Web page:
“We are able to eliminate the bitter taste associated with kale so we can enjoy its sweetness,” Dr Wilas said.

This is a promising solution for farmers, as it addresses the threat of climate change, where drought, flooding or climate shock can damage crops on outdoor farms and result in lower yields and incomes.

The unparalleled control of indoor farming not only results in better quality and quantities produced, but also makes it possible to grow fruit all year round. This gives Varmers an edge over traditional outdoor strawberry farms in Thailand’s north that typically produce fruit for only five months – from November to March.

This precise control is also what allows Varmers to perfectly time seeding and harvesting periods based on customers’ orders, thereby providing more efficient supplies with lower chances of wastage, said Liezenga.

“It takes 10 weeks for a strawberry to grow, and based on these timelines, we can grow on demand,” he said.

However, indoor farming has its challenges and trade-offs, such as high capital investment, time spent while experimenting and building the initial set-up, as well as higher consumption of water and energy. This means the resultant produce is more expensive.

With outdoor-grown kale of varying quality available for just 100 baht (RM13.30) per kg, it has been difficult for noBitter to compete in the mass market with its indoor-grown greens going for 700 baht per kg.

As a result, it is expanding its offerings to include a nutritional supplement made from kale and will soon be launching it, said Dr Wilas.

Despite the limited market and high investment costs of indoor farming, the owner of Elm Farm, Ravin Seesod, 35, counts the three million baht that he invested in his hydroponic cannabis farm well worth it, especially after one of his strains won first prize in a local competition in October.

“It proves that my experiment was successful,” he said.

“Competition judges said my weed had a fresher aroma and a cleaner taste. I also did not need to use pesticides on it,” said Ravin, who grows about 140 cannabis plants in a building in Bangkok’s residential suburbs.

It took him several failed attempts and almost a year of research and experimentation before he settled on the right parameters for growing cannabis in a hydroponic set-up. Now, his focus is on increasing his yield levels.

However, despite the growing numbers in Thailand looking to indoor farming, the bulk of agricultural activities will still use traditional farming methods, at least in the near future, said Assistant Professor Fa Likitswat from Thammasat University’s architecture and planning faculty.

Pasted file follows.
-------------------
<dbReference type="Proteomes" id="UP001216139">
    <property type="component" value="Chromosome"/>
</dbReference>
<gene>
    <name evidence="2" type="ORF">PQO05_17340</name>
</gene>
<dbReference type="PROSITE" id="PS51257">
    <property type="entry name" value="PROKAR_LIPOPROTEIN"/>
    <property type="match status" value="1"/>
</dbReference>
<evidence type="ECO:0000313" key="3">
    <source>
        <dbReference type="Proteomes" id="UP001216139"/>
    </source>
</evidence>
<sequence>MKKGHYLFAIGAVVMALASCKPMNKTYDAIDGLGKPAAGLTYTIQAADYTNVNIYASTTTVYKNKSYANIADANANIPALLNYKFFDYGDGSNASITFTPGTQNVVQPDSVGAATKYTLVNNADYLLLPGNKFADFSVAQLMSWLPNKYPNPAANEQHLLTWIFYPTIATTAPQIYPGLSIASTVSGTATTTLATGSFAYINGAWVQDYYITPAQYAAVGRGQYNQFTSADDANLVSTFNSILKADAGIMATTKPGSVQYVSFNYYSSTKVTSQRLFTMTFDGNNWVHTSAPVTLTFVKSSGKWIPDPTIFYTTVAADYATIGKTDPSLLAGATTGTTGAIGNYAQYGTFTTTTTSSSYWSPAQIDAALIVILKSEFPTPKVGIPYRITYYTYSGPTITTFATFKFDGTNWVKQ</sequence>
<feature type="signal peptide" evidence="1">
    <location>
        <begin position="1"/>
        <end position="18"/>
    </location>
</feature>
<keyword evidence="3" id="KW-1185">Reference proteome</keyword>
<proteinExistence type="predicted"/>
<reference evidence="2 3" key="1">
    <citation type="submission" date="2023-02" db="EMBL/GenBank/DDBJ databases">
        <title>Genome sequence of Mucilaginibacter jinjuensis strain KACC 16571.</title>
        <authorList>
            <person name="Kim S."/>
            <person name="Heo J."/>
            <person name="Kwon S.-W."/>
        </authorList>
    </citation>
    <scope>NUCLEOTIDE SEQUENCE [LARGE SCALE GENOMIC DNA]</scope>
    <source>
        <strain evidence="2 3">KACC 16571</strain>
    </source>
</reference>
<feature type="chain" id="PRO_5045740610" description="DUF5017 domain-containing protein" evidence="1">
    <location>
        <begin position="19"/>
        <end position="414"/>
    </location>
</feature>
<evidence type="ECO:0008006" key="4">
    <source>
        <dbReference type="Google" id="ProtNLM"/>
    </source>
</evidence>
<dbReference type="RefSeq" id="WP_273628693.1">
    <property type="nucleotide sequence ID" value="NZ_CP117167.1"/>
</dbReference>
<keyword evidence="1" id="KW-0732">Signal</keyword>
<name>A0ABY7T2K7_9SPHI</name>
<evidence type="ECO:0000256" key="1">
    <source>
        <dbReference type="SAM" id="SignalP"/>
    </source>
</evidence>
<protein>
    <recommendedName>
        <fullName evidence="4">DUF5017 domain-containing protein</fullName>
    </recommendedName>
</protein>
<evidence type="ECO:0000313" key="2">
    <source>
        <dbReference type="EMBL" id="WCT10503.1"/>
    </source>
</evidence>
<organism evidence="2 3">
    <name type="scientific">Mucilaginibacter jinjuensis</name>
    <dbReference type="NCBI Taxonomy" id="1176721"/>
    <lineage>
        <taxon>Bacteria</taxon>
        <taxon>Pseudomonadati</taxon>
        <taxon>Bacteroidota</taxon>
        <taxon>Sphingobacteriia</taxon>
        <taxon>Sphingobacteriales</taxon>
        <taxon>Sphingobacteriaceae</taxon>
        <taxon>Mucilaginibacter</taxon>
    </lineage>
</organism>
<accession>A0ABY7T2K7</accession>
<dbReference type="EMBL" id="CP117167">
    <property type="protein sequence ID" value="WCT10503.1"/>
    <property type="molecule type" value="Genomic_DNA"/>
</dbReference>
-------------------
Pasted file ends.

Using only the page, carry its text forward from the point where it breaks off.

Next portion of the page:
Traditional farming now takes up nearly 25% of the country’s total land area (11.9 million ha). The sector also remains one of the main sources of income for the Thai population, hiring about 12 million workers, or one-third of the total number of labourers.

However, the agricultural sector, which has long been a pillar of the Thai economy, has shrunk in the last decade, going from 11.5% of gross domestic product in 2012 to less than 9% in 2022.

Still, with a large amount of resources dedicated to traditional farming, perhaps the best way to improve the agricultural sector will be to adopt a hybrid approach where certain parameters can be controlled while others are left to nature, such as using a greenhouse or labour-saving devices, or tapping big data, said Prof Fa.

Big data, in particular, can provide farmers with granular data on factors like rainfall patterns, field conditions and yield, which can help farmers make better decisions on farming activities.

Both public and private entities in Thailand have tried to improve the traditional farming sector in the hope of modernising certain elements. Efforts include introducing mobile apps that can help conventional farmers conduct weather analysis, and offering soft loans for the purchase of smart machinery like drones or monitoring systems.

But realistically, the industry is also battling more structural issues such as an ageing population, with younger generations turning away from farm work in favour of careers in cities, said Prof Fa, noting that she also expects to see farmland being developed as new opportunities emerge.

“Not all forms of farming need to go the route of high-tech indoor farming. Thailand will always have outdoor farming, so the problems have to be solved in that space,” she said. — The Straits Times/ANN